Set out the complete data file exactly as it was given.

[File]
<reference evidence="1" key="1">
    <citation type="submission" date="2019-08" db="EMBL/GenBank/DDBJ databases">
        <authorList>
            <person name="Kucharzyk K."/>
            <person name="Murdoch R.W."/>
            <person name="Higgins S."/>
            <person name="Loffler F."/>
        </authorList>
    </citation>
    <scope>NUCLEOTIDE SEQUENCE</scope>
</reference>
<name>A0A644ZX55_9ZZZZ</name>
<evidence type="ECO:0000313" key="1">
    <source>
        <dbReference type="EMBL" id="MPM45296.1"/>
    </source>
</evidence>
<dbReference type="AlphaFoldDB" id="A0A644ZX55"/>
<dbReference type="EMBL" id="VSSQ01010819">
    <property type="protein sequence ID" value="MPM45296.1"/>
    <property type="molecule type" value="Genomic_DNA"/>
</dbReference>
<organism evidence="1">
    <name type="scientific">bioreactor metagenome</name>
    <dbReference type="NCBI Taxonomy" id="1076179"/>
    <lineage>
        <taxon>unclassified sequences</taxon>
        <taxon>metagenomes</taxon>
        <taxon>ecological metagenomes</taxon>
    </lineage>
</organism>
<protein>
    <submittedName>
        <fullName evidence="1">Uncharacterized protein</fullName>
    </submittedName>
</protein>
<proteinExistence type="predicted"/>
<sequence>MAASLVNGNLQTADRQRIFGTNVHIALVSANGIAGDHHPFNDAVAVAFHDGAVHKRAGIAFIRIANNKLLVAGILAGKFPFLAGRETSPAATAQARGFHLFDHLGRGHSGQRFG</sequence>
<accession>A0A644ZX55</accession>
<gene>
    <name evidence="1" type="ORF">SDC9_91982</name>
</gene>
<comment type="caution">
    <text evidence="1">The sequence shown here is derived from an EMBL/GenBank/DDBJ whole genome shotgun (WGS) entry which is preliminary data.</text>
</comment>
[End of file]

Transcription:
<reference evidence="1" key="1">
    <citation type="submission" date="2019-08" db="EMBL/GenBank/DDBJ databases">
        <authorList>
            <person name="Kucharzyk K."/>
            <person name="Murdoch R.W."/>
            <person name="Higgins S."/>
            <person name="Loffler F."/>
        </authorList>
    </citation>
    <scope>NUCLEOTIDE SEQUENCE</scope>
</reference>
<name>A0A644ZX55_9ZZZZ</name>
<evidence type="ECO:0000313" key="1">
    <source>
        <dbReference type="EMBL" id="MPM45296.1"/>
    </source>
</evidence>
<dbReference type="AlphaFoldDB" id="A0A644ZX55"/>
<dbReference type="EMBL" id="VSSQ01010819">
    <property type="protein sequence ID" value="MPM45296.1"/>
    <property type="molecule type" value="Genomic_DNA"/>
</dbReference>
<organism evidence="1">
    <name type="scientific">bioreactor metagenome</name>
    <dbReference type="NCBI Taxonomy" id="1076179"/>
    <lineage>
        <taxon>unclassified sequences</taxon>
        <taxon>metagenomes</taxon>
        <taxon>ecological metagenomes</taxon>
    </lineage>
</organism>
<protein>
    <submittedName>
        <fullName evidence="1">Uncharacterized protein</fullName>
    </submittedName>
</protein>
<proteinExistence type="predicted"/>
<sequence>MAASLVNGNLQTADRQRIFGTNVHIALVSANGIAGDHHPFNDAVAVAFHDGAVHKRAGIAFIRIANNKLLVAGILAGKFPFLAGRETSPAATAQARGFHLFDHLGRGHSGQRFG</sequence>
<accession>A0A644ZX55</accession>
<gene>
    <name evidence="1" type="ORF">SDC9_91982</name>
</gene>
<comment type="caution">
    <text evidence="1">The sequence shown here is derived from an EMBL/GenBank/DDBJ whole genome shotgun (WGS) entry which is preliminary data.</text>
</comment>